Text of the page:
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  29.  15
    Decolonizing higher education pedagogy: Insights from critical, collaborative professionalism in practice.Peter I. De Costa, Laxmi Prasad Ojha, Vashti Wai Yu Lee & D. Philip Montgomery - forthcoming - Educational Philosophy and Theory.
    Building on the long-standing tradition of challenging oppression and questioning whose interests are being served in the field of language education, we report on a study that involved a group of U.S.-based graduate students who collaborated with a ninth-grade English teacher in Nepal. The study comes out of a larger project that sought to internationalize the curriculum of a graduate educational linguistics course at a U.S. university. At the heart of this internationalizing curriculum endeavour was a commitment to expose graduate (...)
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  30. Neoplatonic Pedagogy and the Alcibiades I: Crafting the Contemplative.James M. Ambury - 2024 - Cambridge University Press.
    Many philosophers in the ancient world shared a unitary vision of philosophy – meaning 'love of wisdom' – not just as a theoretical discipline, but as a way of life. Specifically, for the late Neoplatonic thinkers, philosophy began with self-knowledge, which led to a person's inner conversion or transformation into a lover, a human being erotically striving toward the totality of the real. This metamorphosis amounted to a complete existential conversion. It was initiated by learned guides who cultivated higher and (...)
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  31.  4
    Spiritual Pedagogy: A Survey, Critique and Reconstruction of Contemporary Spiritual Education in England and Wales.Andrew Wright - 1998
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  32.  9
    DNA pedagogy: between sociology of science and historical-epistemic issues (Pedagogia del DNA: tra sociologia della scienza e questioni storico-epistemiche).Teresa Celestino - 2023 - Science and Philosophy 11 (2):7-28.
    The pedagogical function of science teaching may benefit from an analysis of the historical-epistemic dimension, without neglecting the socio-political context in which a given research was carried out. In the case of DNA structure, the background of its discovery is particularly complex. Starting from the analysis of some papers, the view on the circumstances that led to their drafting broadens. We try to answer the fundamental question for any educator: why teach all that? Ethics issues are related to the general (...)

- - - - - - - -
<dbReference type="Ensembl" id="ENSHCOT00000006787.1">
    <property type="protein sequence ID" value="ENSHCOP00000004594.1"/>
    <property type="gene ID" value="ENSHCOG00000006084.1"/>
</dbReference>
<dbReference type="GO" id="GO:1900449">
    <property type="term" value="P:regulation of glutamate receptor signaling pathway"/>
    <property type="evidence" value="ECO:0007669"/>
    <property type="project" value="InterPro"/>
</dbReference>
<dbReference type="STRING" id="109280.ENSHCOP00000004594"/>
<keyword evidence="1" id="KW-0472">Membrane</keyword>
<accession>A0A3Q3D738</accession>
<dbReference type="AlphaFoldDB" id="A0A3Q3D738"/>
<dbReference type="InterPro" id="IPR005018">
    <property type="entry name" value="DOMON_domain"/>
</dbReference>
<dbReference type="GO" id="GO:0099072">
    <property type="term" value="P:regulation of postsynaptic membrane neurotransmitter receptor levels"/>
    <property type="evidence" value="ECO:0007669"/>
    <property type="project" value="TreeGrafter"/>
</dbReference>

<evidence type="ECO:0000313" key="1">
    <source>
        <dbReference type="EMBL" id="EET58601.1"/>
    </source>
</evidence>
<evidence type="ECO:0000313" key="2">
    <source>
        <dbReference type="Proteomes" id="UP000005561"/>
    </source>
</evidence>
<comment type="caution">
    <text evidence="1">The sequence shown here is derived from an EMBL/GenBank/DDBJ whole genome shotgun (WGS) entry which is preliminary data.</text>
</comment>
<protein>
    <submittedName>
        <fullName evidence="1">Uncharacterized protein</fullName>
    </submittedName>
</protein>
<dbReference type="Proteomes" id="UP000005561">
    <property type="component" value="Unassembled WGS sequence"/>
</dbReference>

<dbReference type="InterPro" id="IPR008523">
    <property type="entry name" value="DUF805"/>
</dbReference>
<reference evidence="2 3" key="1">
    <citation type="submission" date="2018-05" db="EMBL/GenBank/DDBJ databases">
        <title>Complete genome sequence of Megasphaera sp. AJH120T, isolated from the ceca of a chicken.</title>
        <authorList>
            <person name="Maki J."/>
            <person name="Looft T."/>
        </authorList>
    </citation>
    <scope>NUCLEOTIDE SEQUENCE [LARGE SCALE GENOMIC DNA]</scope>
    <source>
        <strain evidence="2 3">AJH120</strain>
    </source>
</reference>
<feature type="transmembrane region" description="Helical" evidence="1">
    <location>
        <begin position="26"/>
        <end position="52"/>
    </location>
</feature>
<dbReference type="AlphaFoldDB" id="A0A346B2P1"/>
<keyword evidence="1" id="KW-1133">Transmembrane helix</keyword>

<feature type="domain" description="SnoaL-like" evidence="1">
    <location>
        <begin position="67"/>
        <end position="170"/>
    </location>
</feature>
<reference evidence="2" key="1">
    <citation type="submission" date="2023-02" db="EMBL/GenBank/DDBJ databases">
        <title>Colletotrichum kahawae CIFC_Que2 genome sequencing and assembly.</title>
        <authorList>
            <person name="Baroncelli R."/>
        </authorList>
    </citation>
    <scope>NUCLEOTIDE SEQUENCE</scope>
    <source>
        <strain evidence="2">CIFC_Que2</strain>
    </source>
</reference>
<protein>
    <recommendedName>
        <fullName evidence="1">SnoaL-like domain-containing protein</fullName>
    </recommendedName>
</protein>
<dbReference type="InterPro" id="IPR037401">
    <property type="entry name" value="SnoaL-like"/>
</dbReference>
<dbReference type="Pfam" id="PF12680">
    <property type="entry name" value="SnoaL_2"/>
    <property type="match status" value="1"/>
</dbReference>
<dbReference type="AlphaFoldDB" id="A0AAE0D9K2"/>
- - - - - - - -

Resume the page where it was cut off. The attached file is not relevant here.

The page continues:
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  33.  8
    Pedagogic obligations towards a decolonial and contextually responsive approach to teaching philosophy in South Africa.Siseko H. Kumalo - forthcoming - Journal of Philosophy of Education.
    With the calls to decolonize the philosophy curriculum, and the university more generally, which have seen a series of intellectual interventions in South Africa, this article takes its cue from Nyoka’s recommendation when he suggests moving beyond merely thinking about decolonization. In reflecting on processes of decolonizing the curriculum, this article considers the successes and failures of a course taught during a global pandemic, wherein pedagogic strategies were constrained. Reflecting on a module taught in the first semester of 2021, this (...)
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  34. Pedagogies in the Wild—Entanglements between Deleuzoguattarian Philosophy and the New Materialisms: Editorial.Evelien Geerts & Delphi Carstens - 2021 - Matter: Journal of New Materialist Research 1 (2).
    Whether we are said to be living in the Anthropocene, the Capitalocene, or are witnessing the start of the Chthulucene, as feminist science studies scholar Donna J. Haraway (2016) would describe the current post-anthropocentric era, there is a demonstratable need for affective, entangled, transversal forms of thinking-doing today. Writing this editorial almost a year after the COVID-19 pandemic erupted, and that as inhabitants of Belgium and South Africa—countries with complex ongoing capitalist-colonial legacies, socio-political presents, and heavily but also differently hit (...)
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  35.  14
    Critical pedagogy beyond the multitude: Decolonizing Hardt and Negri.Noah De Lissovoy & Alex J. Armonda - 2022 - Educational Philosophy and Theory 54 (7):916-926.
    The work of Hardt and Negri offers the field of education important theoretical resources for reconceptualizing subjectivity as a site of politics. Yet recent shifts on the Left toward more articulated mobilizations, along with the emergence of new decolonizing movements that interrogate the undifferentiated character of the common, partly affirm long-standing critiques of Hardt and Negri’s theses. Rather than rejecting their arguments, we should rethink their central assertions—from the starting point of decolonial theory—in a way that responds to these concerns. (...)
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  36.  17